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Bullying and Moral Disengagement

September 30, 2013

By TLC Guest Blogger Mary McHenry, MSW

October is National Bullying Prevention Month. Please take some time to explore websites such as,  where they state, “We have a variety of resources you can use during October — and throughout the year — to engage, educate and inspire others to join the movement and prevent bullying where you live.” Of significance in this quote is “throughout the year.” We rise to the occasion when there is a month dedicated to a cause, or we are impacted by an incident that stirs us and prompts us to take action. Unfortunately we can forget about it later.

The sad reality is that bullying, whether it is overt or covert, is thriving like a disease we have no cure for and is responsible for trauma reactions in many children. Despite our efforts to prevent bullying, there are many who still accept it, saying things like, “There are always going to be bullies.” Further, many parents teach their children to “fight back,” providing a rationalization for the immoral conduct of fighting. What is significant to this discussion is the fact that teaching children to fight back is promoting just what the bully does; rationalizing the act as being justified, dehumanizing and blaming another so as to act unjustly, diffusing responsibility, and justifying behavior we know is morally wrong by convincing ourselves that in this case, it is OK. The process I described above is what many feel is at the root of understanding bullying; moral disengagement. (Hymel, et al 2005)

Moral disengagement is a socio-cognitive process by which people will rationalize or convince themselves that questionable behaviors are acceptable, despite the fact that when examined, the behavior is actually bad from a moral standpoint. (Bandura 2002)  Although we operate as a society within the structure of a moral code, “good” people can do “bad” things and can do so with a clear conscience. This is through a process of moral disengagement, including the process of cognitive restructuring, where we can convince ourselves that harmful conduct is OK using a “moral justification” or identifying a perceived greater good. The act of dehumanizing and/or blaming the victim is also prevalent when we can leave the morality of society and act “badly” toward another. (Bandura, 1991)

So for a moment, I would like to look at us, the adults. Have you ever told a white lie? Have you supported the need for military action despite the killing of innocent people? Have you ever cheated on your tax return? I’m sure you can add to these examples and while you consider these, I suspect you are rationalizing why you did what you did.  That is moral disengagement, perhaps in it’s minor forms, but it is what bullies do so they can be a bully. Understanding and accepting that we are capable of moral disengagement can help us understand and help the bully, along with the bystanders and those who are bullied.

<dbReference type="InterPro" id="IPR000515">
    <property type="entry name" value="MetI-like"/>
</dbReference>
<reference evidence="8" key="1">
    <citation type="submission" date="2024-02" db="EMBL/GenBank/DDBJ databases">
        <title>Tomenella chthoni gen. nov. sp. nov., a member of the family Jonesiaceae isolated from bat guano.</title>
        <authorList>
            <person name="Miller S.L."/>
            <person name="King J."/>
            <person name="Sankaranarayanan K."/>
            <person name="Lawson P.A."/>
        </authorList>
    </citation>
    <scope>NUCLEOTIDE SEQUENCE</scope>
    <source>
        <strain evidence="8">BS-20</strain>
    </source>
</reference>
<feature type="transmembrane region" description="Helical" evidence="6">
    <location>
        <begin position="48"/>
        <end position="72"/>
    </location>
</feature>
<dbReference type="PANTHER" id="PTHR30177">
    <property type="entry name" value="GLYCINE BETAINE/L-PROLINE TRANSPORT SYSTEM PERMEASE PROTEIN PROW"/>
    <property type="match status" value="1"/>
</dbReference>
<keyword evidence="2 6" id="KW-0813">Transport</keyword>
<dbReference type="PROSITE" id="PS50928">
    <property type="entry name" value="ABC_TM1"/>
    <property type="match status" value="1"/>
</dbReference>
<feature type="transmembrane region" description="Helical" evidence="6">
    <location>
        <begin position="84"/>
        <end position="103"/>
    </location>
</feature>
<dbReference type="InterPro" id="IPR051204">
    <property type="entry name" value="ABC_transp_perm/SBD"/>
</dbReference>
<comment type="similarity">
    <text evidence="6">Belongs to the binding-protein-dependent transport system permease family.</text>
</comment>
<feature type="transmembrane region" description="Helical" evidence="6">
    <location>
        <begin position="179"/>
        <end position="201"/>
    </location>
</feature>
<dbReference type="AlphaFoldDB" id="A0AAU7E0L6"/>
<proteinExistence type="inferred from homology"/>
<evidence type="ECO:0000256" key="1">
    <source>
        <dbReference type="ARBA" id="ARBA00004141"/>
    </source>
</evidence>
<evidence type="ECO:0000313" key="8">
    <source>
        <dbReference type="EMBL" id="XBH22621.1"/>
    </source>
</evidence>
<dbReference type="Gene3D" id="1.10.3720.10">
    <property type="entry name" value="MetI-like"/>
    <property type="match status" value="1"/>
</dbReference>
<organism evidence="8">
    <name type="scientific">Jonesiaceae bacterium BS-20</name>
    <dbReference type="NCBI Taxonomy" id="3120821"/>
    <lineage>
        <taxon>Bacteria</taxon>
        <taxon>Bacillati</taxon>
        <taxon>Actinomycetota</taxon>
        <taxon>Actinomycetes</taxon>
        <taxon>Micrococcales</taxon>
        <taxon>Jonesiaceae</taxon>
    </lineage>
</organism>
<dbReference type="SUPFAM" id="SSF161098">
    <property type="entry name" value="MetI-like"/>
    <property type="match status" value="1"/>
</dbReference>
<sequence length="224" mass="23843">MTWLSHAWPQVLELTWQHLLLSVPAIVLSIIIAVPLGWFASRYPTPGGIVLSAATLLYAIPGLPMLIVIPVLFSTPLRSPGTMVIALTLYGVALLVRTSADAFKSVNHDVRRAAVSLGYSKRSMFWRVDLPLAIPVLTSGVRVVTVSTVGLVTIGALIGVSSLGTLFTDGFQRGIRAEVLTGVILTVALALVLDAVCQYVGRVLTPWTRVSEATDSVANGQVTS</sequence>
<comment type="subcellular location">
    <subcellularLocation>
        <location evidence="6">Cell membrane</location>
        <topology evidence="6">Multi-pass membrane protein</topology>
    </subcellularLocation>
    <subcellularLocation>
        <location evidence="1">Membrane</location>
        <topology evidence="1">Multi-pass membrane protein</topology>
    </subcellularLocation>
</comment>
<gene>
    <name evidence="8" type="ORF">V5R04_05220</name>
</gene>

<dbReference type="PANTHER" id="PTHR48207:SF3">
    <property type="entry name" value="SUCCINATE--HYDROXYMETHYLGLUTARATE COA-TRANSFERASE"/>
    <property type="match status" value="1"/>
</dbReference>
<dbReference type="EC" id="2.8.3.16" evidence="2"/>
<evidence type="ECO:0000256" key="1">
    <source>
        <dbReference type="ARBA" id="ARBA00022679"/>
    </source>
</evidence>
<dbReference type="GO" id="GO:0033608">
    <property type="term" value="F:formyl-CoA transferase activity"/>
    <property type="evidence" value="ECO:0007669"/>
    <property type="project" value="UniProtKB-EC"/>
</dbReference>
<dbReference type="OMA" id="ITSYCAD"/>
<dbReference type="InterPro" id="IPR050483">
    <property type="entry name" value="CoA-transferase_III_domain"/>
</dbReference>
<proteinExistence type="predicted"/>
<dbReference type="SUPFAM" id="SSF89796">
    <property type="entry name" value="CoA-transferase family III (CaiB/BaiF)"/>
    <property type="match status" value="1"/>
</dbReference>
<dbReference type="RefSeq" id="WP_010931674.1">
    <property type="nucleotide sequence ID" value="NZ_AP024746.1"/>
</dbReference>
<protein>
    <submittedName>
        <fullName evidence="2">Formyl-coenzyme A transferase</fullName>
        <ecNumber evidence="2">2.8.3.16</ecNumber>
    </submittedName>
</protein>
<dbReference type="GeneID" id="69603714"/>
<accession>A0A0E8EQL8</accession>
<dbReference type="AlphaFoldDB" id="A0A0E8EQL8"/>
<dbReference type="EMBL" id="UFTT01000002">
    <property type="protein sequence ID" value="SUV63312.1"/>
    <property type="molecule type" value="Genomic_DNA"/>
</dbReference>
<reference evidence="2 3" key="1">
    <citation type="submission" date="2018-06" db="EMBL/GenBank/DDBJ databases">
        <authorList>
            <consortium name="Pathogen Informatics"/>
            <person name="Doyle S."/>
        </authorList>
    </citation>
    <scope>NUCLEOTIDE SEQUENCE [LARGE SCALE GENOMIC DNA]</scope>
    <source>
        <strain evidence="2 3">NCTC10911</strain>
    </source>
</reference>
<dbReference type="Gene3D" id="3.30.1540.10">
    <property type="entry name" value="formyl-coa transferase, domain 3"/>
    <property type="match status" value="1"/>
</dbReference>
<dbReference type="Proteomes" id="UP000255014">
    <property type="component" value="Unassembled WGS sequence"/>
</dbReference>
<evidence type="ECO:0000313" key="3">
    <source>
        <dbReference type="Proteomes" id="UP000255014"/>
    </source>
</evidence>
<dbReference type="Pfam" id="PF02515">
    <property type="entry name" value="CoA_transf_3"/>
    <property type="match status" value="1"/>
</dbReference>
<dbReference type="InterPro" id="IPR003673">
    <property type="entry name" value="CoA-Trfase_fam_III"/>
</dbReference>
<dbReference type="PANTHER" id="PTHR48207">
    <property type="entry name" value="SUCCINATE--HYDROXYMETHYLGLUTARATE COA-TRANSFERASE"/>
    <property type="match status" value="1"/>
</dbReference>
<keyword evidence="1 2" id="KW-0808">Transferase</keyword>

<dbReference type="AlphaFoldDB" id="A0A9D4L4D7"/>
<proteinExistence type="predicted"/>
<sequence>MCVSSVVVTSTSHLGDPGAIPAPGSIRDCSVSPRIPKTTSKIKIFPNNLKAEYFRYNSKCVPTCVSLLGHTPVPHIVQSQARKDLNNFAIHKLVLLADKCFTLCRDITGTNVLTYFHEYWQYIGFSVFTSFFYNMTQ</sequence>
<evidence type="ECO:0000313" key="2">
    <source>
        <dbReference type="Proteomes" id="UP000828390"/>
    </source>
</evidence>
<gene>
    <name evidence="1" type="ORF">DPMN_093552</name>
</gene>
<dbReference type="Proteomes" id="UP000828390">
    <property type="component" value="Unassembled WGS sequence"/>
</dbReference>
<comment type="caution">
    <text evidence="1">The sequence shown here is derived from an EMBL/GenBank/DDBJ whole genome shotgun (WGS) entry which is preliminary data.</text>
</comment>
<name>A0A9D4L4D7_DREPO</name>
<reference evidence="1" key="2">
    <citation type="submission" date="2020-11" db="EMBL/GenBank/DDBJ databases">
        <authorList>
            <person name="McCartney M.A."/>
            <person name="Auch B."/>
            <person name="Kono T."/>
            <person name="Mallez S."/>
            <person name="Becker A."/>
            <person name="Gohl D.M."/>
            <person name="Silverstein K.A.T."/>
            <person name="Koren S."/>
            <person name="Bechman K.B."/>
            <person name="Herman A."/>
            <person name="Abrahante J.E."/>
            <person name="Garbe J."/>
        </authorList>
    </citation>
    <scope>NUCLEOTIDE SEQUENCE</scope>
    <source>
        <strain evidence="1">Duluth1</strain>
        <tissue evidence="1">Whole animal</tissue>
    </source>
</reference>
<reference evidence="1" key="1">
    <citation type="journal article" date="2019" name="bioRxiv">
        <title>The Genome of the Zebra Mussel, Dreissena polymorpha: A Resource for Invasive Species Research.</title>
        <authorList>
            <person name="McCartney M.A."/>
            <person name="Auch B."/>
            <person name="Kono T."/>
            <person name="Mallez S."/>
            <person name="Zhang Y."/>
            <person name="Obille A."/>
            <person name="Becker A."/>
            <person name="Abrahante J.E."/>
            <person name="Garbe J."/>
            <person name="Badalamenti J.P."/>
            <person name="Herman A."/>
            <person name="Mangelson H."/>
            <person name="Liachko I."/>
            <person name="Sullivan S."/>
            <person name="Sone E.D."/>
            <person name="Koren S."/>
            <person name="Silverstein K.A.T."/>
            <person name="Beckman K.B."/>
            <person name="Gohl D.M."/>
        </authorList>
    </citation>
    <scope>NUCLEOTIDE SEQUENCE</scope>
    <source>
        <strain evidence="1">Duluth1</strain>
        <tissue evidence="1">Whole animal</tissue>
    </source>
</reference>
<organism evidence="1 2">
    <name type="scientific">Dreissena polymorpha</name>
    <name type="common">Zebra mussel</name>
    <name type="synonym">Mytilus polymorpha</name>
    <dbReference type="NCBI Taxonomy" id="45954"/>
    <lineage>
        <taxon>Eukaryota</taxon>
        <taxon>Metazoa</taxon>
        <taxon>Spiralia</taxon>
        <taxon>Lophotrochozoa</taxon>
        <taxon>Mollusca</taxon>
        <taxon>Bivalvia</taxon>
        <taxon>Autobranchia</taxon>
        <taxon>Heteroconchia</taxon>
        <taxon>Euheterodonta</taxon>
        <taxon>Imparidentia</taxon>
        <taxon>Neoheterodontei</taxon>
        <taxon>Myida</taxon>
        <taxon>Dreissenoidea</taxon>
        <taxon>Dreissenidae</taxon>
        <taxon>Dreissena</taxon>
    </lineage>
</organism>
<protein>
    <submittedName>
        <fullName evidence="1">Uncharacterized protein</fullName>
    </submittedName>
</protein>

According to Bandura (2002) “Initially, individuals perform mildly harmful acts they can tolerate with some discomfort. After their self-reproof has been diminished through repeated enactments, the level of ruthlessness increases, until eventually acts originally regarded as abhorrent can be performed with little anguish or self-censure. Inhumane practices become thoughtlessly routinized.” If we accept that moral disengagement is a gradual process, we must recognize the importance of providing early intervention to prevent moral disengagement from really taking hold.

It is clear that early bullying prevention is critical, and careful consideration must be given to developing strategies that challenge morally disengaged behaviors.  Peer groups, parents, teachers, counselors and society as a whole must be prepared to challenge these behaviors at the outset, not accept, rationalize or ignore. (Hymel, et al 2005) Looking at ourselves and how we behave must also be considered.  When we look at bullies and wonder how they can do what they do, we must remember moral disengagement is a human response that we are capable of as well.

Take a look at this 2012, Dateline report entitled “My Kid Would never Bully”:

Despite having a strong understanding of bullying and knowing it is wrong, we see how easy it is to be a bystander, do nothing to help, and justify the lack of support for the victim. Although the bullying epidemic is complicated, it appears to me that understanding moral disengagement is an important piece of the puzzle. I hope you will explore this further as I plan to.

Bandura, A. 2002. “Selective moral disengagement in the exercise of moral agency.” Journal of Moral Education, 31: 101-119.

Bandura, A. (1991). Social cognitive theory of moral thought and action. In W.M. Kurtines & L. Gewirtz (Eds.), Handbook of moral behavior and development (Vol. 1, pp 45-103). Hillsdale, NJ: Erlbaum.

Hymel, Shelley, Natalie Rocke-Henderson, and Rina A. Bonanno. “Moral Disengagement: A Framework For Understanding Bullying Among Adolescents.” Journal of Social Sciences .8 (2005):1-11.

One Comment leave one →
  1. Mitch Lesperance MSW RSW permalink
    October 1, 2013 2:48 pm

    Great work Mary. Thanks for this information.
    Mr. Mitch
    London, ON

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